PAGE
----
A dental sealant is a plastic material placed on the pits and fissures of the chewing surfaces of teeth where up to 80 percent of decay occurs in school children. It is these deep pits and grooves where bacteria live that can lead to the development of a cavity. A sealant is like a raincoat for teeth. The application requires no anesthesia (shots) or drilling on the teeth. The surface of the tooth is thoroughly cleaned and a plastic material is bonded to the tooth creating a smooth surface. Sealants prevent tooth decay by creating a barrier between the teeth and decay-causing bacteria. Just like a raincoat keeps you dry in a rainstorm, sealants help to keep bacteria and acids from settling on the teeth.
Sealants have been shown to reduce the risk of decay by nearly 80% in molars. The combination of sealants and fluoride has the potential to greatly reduce the incidence of tooth decay in school age children. Dental sealants are most effective when applied to children who are at the highest risk of tooth decay.
The Arkansas Seal-the-State initiative was begun in 2007 with a two-year grant from the Daughters of Charity Foundation in St. Louis, Missouri. During the initial two-year project more than 2,000 children received dental sealants, free of charge. Currently, Seal-the-State is a cooperative effort of the ADH Office of Oral Health, Arkansas Children’s Hospital and volunteer dentists and dental hygienists. During the initial two-year project more than 2,000 children received dental sealants, free of charge.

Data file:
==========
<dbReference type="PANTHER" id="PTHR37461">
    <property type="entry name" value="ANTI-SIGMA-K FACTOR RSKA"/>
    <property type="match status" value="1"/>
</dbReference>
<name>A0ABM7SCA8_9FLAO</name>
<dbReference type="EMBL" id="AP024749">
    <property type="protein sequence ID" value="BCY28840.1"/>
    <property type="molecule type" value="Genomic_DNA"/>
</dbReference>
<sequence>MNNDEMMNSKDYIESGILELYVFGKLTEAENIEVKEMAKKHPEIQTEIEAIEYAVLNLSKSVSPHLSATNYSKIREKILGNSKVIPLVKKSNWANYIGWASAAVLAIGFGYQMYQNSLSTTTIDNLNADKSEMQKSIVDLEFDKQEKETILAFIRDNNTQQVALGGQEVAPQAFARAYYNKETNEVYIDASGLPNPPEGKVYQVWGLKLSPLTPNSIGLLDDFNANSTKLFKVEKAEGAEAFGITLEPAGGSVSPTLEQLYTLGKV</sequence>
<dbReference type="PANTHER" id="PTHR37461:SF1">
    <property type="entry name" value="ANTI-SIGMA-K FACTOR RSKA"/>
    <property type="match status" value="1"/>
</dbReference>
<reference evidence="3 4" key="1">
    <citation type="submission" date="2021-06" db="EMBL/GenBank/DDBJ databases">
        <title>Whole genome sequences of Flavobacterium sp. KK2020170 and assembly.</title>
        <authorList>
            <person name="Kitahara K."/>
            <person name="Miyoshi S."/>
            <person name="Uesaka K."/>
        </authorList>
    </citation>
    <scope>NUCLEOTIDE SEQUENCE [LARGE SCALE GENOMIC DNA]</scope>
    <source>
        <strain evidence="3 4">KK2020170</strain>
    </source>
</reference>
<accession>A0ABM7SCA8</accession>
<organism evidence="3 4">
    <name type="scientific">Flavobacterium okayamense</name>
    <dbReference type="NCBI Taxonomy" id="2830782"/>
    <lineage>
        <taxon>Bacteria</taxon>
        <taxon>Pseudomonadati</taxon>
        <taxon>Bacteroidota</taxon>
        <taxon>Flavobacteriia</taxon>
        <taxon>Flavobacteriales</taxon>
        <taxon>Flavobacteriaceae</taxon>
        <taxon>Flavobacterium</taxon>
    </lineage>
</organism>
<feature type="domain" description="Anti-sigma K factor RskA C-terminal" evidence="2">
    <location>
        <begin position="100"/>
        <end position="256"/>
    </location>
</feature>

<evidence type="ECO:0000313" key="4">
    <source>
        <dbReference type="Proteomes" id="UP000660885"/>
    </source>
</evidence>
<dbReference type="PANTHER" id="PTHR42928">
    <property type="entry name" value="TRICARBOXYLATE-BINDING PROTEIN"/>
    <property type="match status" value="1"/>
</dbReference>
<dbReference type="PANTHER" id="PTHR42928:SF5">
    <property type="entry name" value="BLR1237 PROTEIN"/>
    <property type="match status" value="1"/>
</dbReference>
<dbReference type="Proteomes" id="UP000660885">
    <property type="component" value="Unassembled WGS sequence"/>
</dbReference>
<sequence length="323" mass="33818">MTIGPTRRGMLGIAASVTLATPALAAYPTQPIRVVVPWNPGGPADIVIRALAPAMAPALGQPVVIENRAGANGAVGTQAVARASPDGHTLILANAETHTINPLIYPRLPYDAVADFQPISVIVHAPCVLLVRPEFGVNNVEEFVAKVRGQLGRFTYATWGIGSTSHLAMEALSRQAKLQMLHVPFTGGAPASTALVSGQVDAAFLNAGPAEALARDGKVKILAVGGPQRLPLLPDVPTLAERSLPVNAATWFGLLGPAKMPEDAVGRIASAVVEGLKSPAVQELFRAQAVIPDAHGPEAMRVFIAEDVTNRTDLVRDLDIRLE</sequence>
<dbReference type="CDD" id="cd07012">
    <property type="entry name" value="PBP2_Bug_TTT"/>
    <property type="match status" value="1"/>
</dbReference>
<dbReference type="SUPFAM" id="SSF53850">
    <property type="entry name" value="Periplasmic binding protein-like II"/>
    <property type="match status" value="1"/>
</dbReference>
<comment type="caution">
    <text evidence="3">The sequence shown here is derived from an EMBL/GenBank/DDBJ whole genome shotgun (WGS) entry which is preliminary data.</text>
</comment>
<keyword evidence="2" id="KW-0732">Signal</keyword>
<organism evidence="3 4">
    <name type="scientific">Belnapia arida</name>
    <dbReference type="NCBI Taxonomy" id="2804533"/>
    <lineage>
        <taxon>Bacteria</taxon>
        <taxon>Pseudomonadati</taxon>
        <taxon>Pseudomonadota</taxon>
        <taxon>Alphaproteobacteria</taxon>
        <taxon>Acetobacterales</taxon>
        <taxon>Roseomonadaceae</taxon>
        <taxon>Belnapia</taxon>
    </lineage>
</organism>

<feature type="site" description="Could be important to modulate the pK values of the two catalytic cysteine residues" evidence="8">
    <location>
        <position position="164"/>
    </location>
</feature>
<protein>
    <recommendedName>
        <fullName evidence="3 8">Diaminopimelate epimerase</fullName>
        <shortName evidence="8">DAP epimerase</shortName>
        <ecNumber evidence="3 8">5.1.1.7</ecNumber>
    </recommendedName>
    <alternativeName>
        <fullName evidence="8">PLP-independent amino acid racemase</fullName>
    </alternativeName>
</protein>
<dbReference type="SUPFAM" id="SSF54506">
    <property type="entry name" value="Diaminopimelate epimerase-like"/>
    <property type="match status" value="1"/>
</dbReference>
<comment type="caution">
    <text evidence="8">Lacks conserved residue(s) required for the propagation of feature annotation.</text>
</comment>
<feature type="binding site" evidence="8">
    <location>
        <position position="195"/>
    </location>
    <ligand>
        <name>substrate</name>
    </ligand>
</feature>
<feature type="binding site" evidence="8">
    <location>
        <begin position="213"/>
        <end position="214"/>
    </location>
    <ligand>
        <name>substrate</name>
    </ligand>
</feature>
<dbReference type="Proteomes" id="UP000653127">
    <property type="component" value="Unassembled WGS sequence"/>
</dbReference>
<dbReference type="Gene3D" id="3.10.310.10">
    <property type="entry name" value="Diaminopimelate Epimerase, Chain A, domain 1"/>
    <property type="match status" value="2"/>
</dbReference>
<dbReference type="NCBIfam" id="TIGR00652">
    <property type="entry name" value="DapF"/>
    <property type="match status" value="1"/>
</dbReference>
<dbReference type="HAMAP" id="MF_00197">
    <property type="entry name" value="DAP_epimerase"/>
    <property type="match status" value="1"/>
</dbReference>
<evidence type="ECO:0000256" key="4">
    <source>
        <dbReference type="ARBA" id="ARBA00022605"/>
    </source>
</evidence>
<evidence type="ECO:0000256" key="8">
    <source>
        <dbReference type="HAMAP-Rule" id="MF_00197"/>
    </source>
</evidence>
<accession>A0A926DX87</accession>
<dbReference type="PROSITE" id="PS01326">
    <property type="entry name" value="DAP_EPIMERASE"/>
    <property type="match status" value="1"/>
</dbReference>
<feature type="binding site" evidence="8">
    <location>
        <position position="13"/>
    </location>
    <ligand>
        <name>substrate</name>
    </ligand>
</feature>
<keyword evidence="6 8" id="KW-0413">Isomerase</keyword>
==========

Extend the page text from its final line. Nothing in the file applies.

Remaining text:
The current partnership program uses portable, state-of-the-art dental equipment set up in schools across Arkansas to treat children at risk of tooth decay. Seal-the-State also conducts educational and awareness efforts on dental sealants using both print and broadcast media to help Arkansans understand the importance of sealants.
The combination of dental sealants and community water fluoridation has a dynamic impact in reducing tooth decay in children.